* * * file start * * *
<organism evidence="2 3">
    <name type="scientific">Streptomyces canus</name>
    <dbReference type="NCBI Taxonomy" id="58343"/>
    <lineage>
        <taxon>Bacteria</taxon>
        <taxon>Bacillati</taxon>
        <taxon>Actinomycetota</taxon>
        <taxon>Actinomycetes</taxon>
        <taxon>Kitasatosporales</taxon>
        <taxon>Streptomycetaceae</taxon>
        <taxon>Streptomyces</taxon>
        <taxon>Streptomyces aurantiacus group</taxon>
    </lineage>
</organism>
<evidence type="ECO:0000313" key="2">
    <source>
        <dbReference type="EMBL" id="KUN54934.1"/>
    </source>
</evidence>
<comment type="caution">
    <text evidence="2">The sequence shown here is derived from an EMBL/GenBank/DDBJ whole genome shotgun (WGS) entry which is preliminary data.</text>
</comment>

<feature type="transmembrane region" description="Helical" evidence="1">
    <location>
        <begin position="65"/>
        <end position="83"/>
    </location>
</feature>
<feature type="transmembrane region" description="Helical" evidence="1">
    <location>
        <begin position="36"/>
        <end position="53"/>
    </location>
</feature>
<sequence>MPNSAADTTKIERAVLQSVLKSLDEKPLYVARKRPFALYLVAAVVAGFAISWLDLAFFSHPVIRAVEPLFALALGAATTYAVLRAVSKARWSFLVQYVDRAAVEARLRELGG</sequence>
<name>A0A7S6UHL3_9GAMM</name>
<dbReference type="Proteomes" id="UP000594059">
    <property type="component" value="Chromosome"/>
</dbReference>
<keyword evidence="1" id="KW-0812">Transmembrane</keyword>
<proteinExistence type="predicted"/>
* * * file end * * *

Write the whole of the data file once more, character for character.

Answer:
<organism evidence="2 3">
    <name type="scientific">Streptomyces canus</name>
    <dbReference type="NCBI Taxonomy" id="58343"/>
    <lineage>
        <taxon>Bacteria</taxon>
        <taxon>Bacillati</taxon>
        <taxon>Actinomycetota</taxon>
        <taxon>Actinomycetes</taxon>
        <taxon>Kitasatosporales</taxon>
        <taxon>Streptomycetaceae</taxon>
        <taxon>Streptomyces</taxon>
        <taxon>Streptomyces aurantiacus group</taxon>
    </lineage>
</organism>
<evidence type="ECO:0000313" key="2">
    <source>
        <dbReference type="EMBL" id="KUN54934.1"/>
    </source>
</evidence>
<comment type="caution">
    <text evidence="2">The sequence shown here is derived from an EMBL/GenBank/DDBJ whole genome shotgun (WGS) entry which is preliminary data.</text>
</comment>

<feature type="transmembrane region" description="Helical" evidence="1">
    <location>
        <begin position="65"/>
        <end position="83"/>
    </location>
</feature>
<feature type="transmembrane region" description="Helical" evidence="1">
    <location>
        <begin position="36"/>
        <end position="53"/>
    </location>
</feature>
<sequence>MPNSAADTTKIERAVLQSVLKSLDEKPLYVARKRPFALYLVAAVVAGFAISWLDLAFFSHPVIRAVEPLFALALGAATTYAVLRAVSKARWSFLVQYVDRAAVEARLRELGG</sequence>
<name>A0A7S6UHL3_9GAMM</name>
<dbReference type="Proteomes" id="UP000594059">
    <property type="component" value="Chromosome"/>
</dbReference>
<keyword evidence="1" id="KW-0812">Transmembrane</keyword>
<proteinExistence type="predicted"/>